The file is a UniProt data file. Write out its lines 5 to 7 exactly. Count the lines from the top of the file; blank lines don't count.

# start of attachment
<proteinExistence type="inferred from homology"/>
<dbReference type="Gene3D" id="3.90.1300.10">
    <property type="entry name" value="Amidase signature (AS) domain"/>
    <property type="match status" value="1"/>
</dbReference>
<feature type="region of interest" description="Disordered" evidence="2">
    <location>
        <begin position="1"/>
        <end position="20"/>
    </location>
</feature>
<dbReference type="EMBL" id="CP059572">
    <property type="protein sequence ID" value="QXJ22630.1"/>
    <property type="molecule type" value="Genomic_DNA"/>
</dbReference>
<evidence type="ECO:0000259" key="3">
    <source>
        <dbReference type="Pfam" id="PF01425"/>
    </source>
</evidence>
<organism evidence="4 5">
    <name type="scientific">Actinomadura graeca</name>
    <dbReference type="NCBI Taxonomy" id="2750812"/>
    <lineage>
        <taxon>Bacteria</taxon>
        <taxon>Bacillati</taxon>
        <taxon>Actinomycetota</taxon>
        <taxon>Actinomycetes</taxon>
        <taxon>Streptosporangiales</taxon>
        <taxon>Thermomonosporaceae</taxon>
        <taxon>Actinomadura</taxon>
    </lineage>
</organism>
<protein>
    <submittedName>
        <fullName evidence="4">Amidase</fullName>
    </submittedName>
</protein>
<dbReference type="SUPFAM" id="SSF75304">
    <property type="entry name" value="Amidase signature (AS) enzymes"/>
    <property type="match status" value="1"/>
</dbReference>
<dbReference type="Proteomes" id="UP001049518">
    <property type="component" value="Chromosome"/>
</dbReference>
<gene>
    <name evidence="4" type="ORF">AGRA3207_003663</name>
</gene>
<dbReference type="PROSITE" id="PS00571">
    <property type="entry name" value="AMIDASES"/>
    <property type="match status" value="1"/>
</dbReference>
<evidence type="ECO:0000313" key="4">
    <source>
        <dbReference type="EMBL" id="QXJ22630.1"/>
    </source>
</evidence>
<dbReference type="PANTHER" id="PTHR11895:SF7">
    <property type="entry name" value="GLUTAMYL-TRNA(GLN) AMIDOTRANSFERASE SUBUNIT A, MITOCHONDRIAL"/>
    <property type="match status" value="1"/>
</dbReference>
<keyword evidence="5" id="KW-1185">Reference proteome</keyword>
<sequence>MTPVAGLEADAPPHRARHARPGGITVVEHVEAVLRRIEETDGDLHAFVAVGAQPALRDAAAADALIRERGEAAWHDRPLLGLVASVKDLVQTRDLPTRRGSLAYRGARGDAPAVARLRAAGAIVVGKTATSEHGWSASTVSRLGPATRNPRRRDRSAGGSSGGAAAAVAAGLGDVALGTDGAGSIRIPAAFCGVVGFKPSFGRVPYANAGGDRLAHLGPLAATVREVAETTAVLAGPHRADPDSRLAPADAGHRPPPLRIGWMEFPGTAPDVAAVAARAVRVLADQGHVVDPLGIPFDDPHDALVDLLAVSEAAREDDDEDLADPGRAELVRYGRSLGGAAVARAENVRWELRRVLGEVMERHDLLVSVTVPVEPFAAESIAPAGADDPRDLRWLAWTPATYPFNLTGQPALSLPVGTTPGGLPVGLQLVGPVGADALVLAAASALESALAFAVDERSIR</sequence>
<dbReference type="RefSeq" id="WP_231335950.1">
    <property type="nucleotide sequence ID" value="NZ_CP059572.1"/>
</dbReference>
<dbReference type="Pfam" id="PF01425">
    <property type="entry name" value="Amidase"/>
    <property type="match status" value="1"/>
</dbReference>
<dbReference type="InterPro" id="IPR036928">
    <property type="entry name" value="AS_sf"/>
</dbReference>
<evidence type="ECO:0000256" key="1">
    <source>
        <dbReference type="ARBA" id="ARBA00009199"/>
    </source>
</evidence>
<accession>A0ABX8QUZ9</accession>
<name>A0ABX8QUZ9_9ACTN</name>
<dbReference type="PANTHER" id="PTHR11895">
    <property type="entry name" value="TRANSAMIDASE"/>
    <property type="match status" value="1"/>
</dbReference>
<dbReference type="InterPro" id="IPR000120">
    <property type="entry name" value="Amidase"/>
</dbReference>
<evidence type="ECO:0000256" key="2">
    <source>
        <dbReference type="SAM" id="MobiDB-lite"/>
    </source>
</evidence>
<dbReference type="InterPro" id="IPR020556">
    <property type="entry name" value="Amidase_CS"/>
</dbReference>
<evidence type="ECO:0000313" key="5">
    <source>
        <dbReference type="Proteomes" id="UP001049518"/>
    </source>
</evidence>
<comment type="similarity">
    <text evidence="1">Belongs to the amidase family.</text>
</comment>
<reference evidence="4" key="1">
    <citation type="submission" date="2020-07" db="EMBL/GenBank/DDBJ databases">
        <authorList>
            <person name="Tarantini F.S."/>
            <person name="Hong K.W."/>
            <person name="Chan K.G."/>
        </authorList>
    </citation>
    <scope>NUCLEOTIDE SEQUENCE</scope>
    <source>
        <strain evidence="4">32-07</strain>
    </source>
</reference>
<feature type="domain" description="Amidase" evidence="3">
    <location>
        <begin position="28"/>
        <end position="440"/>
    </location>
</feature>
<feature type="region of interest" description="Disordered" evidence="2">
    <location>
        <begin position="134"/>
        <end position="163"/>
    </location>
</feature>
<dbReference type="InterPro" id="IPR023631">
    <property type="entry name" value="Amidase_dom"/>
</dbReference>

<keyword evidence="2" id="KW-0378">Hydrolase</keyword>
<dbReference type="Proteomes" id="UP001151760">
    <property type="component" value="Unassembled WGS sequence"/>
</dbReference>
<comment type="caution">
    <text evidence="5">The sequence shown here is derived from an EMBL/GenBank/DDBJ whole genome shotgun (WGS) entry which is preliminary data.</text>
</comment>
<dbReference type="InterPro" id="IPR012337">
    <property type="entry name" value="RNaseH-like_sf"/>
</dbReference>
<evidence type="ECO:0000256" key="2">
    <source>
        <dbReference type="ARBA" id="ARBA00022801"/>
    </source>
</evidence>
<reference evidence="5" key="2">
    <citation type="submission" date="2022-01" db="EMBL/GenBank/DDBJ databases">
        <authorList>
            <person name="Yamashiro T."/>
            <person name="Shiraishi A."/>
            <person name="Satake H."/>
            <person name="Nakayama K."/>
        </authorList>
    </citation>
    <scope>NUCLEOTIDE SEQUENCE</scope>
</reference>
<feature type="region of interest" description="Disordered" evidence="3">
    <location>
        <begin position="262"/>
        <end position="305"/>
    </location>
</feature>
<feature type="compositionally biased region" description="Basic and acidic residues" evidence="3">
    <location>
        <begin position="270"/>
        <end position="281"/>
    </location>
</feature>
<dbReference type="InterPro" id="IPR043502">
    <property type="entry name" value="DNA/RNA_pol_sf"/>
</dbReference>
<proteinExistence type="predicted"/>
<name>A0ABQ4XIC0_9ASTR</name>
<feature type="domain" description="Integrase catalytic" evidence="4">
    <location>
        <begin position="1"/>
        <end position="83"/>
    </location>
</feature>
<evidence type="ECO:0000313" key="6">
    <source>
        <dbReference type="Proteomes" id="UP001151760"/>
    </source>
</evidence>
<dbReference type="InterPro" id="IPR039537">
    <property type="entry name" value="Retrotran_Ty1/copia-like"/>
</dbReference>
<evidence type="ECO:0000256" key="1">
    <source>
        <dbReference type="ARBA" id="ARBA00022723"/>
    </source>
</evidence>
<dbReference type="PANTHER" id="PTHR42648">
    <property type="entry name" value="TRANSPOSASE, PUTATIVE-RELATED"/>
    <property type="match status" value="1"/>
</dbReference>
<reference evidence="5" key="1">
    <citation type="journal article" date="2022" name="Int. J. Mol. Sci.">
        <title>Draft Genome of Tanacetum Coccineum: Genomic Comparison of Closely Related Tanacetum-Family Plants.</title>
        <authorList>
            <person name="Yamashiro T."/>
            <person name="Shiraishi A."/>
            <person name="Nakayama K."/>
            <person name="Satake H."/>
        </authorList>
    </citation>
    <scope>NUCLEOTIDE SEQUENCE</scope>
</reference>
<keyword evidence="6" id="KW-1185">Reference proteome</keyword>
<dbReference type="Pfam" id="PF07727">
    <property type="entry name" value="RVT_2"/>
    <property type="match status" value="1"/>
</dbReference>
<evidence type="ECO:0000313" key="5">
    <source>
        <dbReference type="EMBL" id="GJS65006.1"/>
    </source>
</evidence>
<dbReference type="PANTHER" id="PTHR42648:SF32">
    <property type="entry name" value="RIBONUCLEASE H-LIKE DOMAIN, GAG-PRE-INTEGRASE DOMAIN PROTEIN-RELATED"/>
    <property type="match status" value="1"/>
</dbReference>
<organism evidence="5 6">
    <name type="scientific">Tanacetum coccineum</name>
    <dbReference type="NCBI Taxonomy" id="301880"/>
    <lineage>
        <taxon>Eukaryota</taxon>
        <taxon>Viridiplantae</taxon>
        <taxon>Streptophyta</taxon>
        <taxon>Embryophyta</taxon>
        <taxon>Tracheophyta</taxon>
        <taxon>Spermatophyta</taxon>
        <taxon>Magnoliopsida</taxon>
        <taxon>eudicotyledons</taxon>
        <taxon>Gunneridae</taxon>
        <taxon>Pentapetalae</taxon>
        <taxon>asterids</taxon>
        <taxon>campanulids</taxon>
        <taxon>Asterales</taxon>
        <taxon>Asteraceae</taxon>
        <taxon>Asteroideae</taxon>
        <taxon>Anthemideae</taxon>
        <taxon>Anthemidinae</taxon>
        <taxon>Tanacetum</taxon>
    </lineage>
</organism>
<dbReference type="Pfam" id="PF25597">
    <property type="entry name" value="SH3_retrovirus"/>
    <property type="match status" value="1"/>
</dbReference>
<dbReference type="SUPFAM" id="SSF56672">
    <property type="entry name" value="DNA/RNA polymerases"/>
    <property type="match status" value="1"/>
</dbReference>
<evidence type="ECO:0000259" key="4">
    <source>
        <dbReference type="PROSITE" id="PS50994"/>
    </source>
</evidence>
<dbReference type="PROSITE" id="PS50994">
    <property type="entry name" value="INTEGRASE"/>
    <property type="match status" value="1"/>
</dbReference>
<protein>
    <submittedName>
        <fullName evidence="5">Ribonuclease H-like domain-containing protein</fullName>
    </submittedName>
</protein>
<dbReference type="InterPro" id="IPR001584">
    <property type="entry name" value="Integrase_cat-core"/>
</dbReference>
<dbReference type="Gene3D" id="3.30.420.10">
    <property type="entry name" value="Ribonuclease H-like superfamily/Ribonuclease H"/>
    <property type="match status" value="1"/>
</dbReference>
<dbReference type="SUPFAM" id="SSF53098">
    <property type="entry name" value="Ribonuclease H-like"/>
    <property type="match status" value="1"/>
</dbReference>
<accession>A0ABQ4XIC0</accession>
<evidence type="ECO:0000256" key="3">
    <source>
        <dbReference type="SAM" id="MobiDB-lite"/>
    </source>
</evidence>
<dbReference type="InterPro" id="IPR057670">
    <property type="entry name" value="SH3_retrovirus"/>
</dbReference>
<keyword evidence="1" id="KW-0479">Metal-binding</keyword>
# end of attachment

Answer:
</dbReference>
<feature type="region of interest" description="Disordered" evidence="2">
    <location>